The specificity of the Turkey vacation feeling so familiar is a skill Wells hones in on throughout the film. The details range from the tour guides’ obnoxiously bright polo colors to the hotel reception messing up the room reservation. 

With a star-turning performance by Corio and an unsurprisingly phenomenal performance by Mescal, the duo pulls on the audience’s heartstrings with every minute of the film, most of it living in silence and relying on the actors’ expressions. 

The film is imbued with a tender touch, an element of the film that Wells told the Q&A session was integral to Calum’s character. Throughout the film, Calum carries around a camcorder to record any and everything Sophie does. 

Sophie finds herself recording on the camcorder out of her father’s sight, and in one of the most intimate scenes of the film, Calum stays awake in the middle of the night, watching the hidden footage from earlier that day. Sophie is seen sleeping peacefully in the king-sized bed as Calum’s face is illuminated by the camcorder. We don’t see the footage, but we hear the audio of Calum asking Sophie to say that her “dad is the best.” He smiles to himself before powering the camcorder off. 

It is in these moments of privacy that the audience gets to see Mescal shine and reveal the layers to his character. To say that Mescal has separated himself from the pack with this performance would be an understatement.

Corio, making her feature film debut at 11 years old, illustrates Sophie’s wonder and childlike innocence throughout the film. Wells noted that Corio never had her hands on a full script. With child actors, Wells stressed the importance of not having their performance seem too well-rehearsed.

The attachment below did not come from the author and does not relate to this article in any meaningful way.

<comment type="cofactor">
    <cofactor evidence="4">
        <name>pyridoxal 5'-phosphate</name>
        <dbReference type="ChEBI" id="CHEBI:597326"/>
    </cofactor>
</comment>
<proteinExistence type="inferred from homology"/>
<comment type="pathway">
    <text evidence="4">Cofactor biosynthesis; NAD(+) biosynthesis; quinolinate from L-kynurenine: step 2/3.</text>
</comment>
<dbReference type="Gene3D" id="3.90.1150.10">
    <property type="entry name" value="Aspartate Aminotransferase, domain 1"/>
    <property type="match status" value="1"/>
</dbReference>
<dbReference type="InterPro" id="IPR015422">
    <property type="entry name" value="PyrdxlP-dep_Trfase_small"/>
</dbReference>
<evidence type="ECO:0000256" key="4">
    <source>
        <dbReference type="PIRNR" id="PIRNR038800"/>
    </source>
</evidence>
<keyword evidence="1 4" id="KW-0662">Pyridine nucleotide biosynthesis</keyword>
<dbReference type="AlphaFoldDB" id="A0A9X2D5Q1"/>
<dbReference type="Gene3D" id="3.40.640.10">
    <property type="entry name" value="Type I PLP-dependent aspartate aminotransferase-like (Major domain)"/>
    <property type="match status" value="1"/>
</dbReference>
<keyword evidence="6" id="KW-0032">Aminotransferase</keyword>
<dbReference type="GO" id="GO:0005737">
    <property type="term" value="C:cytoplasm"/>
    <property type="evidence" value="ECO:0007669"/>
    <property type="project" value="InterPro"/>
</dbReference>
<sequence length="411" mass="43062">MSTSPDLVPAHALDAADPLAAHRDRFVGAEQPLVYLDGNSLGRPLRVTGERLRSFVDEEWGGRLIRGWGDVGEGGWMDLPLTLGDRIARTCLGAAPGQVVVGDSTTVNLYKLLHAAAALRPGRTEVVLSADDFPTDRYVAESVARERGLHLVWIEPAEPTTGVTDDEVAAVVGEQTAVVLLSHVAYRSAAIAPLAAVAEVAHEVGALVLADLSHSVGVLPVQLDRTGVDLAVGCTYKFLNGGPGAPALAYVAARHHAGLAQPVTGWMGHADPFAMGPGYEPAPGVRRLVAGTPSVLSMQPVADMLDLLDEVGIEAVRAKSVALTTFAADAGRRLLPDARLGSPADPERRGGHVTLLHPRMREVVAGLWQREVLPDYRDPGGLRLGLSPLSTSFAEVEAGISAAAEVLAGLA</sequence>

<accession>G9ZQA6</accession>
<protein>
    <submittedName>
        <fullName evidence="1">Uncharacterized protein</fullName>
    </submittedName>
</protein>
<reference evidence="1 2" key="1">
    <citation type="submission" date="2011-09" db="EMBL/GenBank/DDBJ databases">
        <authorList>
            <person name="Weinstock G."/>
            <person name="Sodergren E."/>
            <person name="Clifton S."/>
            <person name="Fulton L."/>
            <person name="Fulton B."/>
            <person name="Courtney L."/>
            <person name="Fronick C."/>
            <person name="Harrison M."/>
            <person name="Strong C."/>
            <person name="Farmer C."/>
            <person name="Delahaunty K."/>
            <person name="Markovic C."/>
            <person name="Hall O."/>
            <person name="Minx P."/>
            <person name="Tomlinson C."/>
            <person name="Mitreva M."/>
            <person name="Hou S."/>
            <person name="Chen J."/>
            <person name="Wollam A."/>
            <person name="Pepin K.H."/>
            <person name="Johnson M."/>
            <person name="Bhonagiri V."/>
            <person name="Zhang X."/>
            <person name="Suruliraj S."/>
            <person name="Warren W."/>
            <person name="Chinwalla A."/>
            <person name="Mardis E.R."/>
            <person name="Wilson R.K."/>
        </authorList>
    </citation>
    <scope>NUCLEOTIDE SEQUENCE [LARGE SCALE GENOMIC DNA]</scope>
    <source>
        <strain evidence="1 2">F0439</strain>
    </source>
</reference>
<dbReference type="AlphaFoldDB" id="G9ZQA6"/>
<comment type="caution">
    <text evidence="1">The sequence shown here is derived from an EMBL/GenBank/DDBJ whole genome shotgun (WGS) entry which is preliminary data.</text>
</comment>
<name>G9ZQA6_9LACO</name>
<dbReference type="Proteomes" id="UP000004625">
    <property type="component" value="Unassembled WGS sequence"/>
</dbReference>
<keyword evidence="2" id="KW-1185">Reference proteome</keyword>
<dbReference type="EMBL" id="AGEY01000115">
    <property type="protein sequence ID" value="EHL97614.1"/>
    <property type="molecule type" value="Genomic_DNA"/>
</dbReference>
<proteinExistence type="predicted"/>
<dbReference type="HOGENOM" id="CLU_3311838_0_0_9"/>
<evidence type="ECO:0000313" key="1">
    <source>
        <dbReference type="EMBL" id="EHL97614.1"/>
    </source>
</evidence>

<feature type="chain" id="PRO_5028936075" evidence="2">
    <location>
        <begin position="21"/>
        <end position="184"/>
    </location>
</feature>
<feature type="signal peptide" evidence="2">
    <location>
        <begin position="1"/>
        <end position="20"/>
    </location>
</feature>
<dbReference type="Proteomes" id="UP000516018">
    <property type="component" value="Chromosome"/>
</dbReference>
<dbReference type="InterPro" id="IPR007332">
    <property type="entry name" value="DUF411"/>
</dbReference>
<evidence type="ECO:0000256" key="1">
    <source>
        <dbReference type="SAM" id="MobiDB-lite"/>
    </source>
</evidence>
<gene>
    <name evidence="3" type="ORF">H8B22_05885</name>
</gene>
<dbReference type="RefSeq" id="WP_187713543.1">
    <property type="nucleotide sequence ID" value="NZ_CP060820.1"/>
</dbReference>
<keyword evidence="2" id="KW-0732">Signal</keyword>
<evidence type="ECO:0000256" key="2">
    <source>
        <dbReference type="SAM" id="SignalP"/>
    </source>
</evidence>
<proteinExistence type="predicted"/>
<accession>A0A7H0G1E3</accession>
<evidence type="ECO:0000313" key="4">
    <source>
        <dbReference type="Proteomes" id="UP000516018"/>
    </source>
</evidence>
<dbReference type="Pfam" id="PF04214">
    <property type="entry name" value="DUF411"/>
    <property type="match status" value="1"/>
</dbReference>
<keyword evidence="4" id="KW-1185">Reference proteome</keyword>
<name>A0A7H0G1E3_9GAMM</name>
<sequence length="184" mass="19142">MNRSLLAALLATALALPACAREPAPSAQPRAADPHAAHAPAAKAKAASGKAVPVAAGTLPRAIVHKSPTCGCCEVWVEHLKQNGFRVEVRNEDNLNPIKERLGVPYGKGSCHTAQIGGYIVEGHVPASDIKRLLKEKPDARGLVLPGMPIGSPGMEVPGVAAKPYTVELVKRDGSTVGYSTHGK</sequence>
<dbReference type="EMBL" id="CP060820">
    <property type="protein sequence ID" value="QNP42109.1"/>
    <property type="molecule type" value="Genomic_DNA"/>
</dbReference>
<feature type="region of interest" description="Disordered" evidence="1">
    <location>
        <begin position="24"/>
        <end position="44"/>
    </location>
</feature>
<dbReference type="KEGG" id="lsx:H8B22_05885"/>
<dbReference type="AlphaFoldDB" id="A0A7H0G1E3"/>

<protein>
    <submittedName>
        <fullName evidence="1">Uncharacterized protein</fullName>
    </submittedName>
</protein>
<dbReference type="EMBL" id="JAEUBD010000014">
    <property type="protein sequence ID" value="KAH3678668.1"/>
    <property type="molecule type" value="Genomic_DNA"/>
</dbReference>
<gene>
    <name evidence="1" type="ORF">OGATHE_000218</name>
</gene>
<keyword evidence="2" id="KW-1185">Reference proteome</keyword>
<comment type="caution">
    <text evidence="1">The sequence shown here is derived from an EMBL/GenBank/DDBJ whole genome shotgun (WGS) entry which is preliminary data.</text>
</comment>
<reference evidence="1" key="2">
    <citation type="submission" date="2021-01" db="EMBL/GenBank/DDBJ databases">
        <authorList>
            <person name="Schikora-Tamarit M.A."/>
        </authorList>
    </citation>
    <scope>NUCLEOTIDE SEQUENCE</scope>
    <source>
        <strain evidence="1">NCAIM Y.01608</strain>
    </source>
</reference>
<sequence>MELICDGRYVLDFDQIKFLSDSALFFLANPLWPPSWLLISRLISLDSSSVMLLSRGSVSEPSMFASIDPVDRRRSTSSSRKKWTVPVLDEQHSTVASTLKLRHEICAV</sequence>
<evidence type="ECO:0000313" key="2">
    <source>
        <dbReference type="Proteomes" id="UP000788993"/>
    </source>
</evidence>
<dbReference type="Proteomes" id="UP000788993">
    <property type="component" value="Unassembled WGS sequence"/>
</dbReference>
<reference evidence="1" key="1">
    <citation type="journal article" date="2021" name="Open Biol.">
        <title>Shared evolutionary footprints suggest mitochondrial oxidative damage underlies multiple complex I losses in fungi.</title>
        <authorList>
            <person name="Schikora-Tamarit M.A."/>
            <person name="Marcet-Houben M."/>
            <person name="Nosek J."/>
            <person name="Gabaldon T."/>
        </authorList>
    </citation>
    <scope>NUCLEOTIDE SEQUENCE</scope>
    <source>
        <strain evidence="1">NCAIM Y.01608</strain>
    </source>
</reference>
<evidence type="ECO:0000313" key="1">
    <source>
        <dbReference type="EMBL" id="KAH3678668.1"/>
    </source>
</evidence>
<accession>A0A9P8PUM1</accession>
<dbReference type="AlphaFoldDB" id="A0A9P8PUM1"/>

Due to this,  Corio was not aware of the context of the movie. Wells said that once Corio started to catch onto the content of the film, she’d often say, “Go and make your sad movie, Charlie!” 

Corio’s performance as Sophie reminds audiences of the desire to grow up a bit quicker than you should or need to, as she hangs out with teenagers on the Turkey trip and encounters her first kiss with a boy. She finds herself running with the older crowd and working hard to separate herself from her father when they get into a fight at karaoke night, assuring him that she wants to stay out later and be alone. 

While the film focuses on the intimacy and delicacy of childhood memories, it makes a point to also highlight on the mental health of Calum. There is a tension throughout the film that something bad will happen to him, and audience members often find themselves holding their breath when there are scenes of him alone — fearful he will harm himself. 

It can be inferred from the ending of the film that Calum dies by suicide shortly after the Turkey trip — the last time Sophie sees him at 11 years old in his striped shirt is also the recurring image that 31-year-old Sophie has been seeing in her liminal space of the rave. Adult Sophie, turning the age that her father was on the Turkey trip, is searching for answers as she begins to delve into her own realm of parenting and is faced with the harsh truth that she wasn’t able to save her father.

After the Q&A with Wells, I was able to chat with her for a moment in the hallway. She said that she is overwhelmed with the response the film has gotten from audience members and critics alike. 

“Aftersun” is playing now at Film at Lincoln Center, after being extended twice now throughout the film festival circuit.